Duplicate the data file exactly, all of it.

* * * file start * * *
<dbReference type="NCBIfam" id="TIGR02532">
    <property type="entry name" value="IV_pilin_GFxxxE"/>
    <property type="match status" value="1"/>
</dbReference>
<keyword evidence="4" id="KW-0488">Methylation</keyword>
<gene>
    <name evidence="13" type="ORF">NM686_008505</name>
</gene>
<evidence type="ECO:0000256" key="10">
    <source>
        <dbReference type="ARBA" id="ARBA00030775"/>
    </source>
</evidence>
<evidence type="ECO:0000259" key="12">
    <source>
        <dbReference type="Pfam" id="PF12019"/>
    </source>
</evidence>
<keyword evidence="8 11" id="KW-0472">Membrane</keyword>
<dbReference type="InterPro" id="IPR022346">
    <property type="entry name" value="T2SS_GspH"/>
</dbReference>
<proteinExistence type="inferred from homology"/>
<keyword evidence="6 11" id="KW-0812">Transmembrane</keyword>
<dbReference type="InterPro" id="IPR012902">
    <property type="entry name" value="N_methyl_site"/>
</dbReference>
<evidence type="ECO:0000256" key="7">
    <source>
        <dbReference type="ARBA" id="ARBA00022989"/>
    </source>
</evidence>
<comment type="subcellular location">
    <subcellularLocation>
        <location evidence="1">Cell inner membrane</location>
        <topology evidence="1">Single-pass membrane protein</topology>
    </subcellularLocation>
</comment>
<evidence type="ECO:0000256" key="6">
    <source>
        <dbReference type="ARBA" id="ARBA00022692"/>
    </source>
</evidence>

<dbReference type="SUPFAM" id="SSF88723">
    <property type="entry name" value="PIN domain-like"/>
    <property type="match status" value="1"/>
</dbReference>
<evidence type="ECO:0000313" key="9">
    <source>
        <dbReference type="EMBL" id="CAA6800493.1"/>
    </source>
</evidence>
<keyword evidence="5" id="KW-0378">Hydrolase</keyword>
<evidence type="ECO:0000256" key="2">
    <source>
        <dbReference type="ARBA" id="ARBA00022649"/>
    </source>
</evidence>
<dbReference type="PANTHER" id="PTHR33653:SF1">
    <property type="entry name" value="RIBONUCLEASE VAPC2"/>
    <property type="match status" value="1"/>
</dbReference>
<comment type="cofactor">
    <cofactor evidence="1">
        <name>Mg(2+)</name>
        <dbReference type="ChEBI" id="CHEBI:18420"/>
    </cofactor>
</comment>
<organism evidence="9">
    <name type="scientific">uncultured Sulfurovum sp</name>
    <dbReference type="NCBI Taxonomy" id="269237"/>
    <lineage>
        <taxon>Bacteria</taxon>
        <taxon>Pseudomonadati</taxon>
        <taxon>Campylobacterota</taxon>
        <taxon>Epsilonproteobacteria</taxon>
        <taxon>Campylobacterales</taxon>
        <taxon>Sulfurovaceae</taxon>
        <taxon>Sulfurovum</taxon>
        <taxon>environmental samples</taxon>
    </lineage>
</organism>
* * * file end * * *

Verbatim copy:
<dbReference type="NCBIfam" id="TIGR02532">
    <property type="entry name" value="IV_pilin_GFxxxE"/>
    <property type="match status" value="1"/>
</dbReference>
<keyword evidence="4" id="KW-0488">Methylation</keyword>
<gene>
    <name evidence="13" type="ORF">NM686_008505</name>
</gene>
<evidence type="ECO:0000256" key="10">
    <source>
        <dbReference type="ARBA" id="ARBA00030775"/>
    </source>
</evidence>
<evidence type="ECO:0000259" key="12">
    <source>
        <dbReference type="Pfam" id="PF12019"/>
    </source>
</evidence>
<keyword evidence="8 11" id="KW-0472">Membrane</keyword>
<dbReference type="InterPro" id="IPR022346">
    <property type="entry name" value="T2SS_GspH"/>
</dbReference>
<proteinExistence type="inferred from homology"/>
<keyword evidence="6 11" id="KW-0812">Transmembrane</keyword>
<dbReference type="InterPro" id="IPR012902">
    <property type="entry name" value="N_methyl_site"/>
</dbReference>
<evidence type="ECO:0000256" key="7">
    <source>
        <dbReference type="ARBA" id="ARBA00022989"/>
    </source>
</evidence>
<comment type="subcellular location">
    <subcellularLocation>
        <location evidence="1">Cell inner membrane</location>
        <topology evidence="1">Single-pass membrane protein</topology>
    </subcellularLocation>
</comment>
<evidence type="ECO:0000256" key="6">
    <source>
        <dbReference type="ARBA" id="ARBA00022692"/>
    </source>
</evidence>

<dbReference type="SUPFAM" id="SSF88723">
    <property type="entry name" value="PIN domain-like"/>
    <property type="match status" value="1"/>
</dbReference>
<evidence type="ECO:0000313" key="9">
    <source>
        <dbReference type="EMBL" id="CAA6800493.1"/>
    </source>
</evidence>
<keyword evidence="5" id="KW-0378">Hydrolase</keyword>
<evidence type="ECO:0000256" key="2">
    <source>
        <dbReference type="ARBA" id="ARBA00022649"/>
    </source>
</evidence>
<dbReference type="PANTHER" id="PTHR33653:SF1">
    <property type="entry name" value="RIBONUCLEASE VAPC2"/>
    <property type="match status" value="1"/>
</dbReference>
<comment type="cofactor">
    <cofactor evidence="1">
        <name>Mg(2+)</name>
        <dbReference type="ChEBI" id="CHEBI:18420"/>
    </cofactor>
</comment>
<organism evidence="9">
    <name type="scientific">uncultured Sulfurovum sp</name>
    <dbReference type="NCBI Taxonomy" id="269237"/>
    <lineage>
        <taxon>Bacteria</taxon>
        <taxon>Pseudomonadati</taxon>
        <taxon>Campylobacterota</taxon>
        <taxon>Epsilonproteobacteria</taxon>
        <taxon>Campylobacterales</taxon>
        <taxon>Sulfurovaceae</taxon>
        <taxon>Sulfurovum</taxon>
        <taxon>environmental samples</taxon>
    </lineage>
</organism>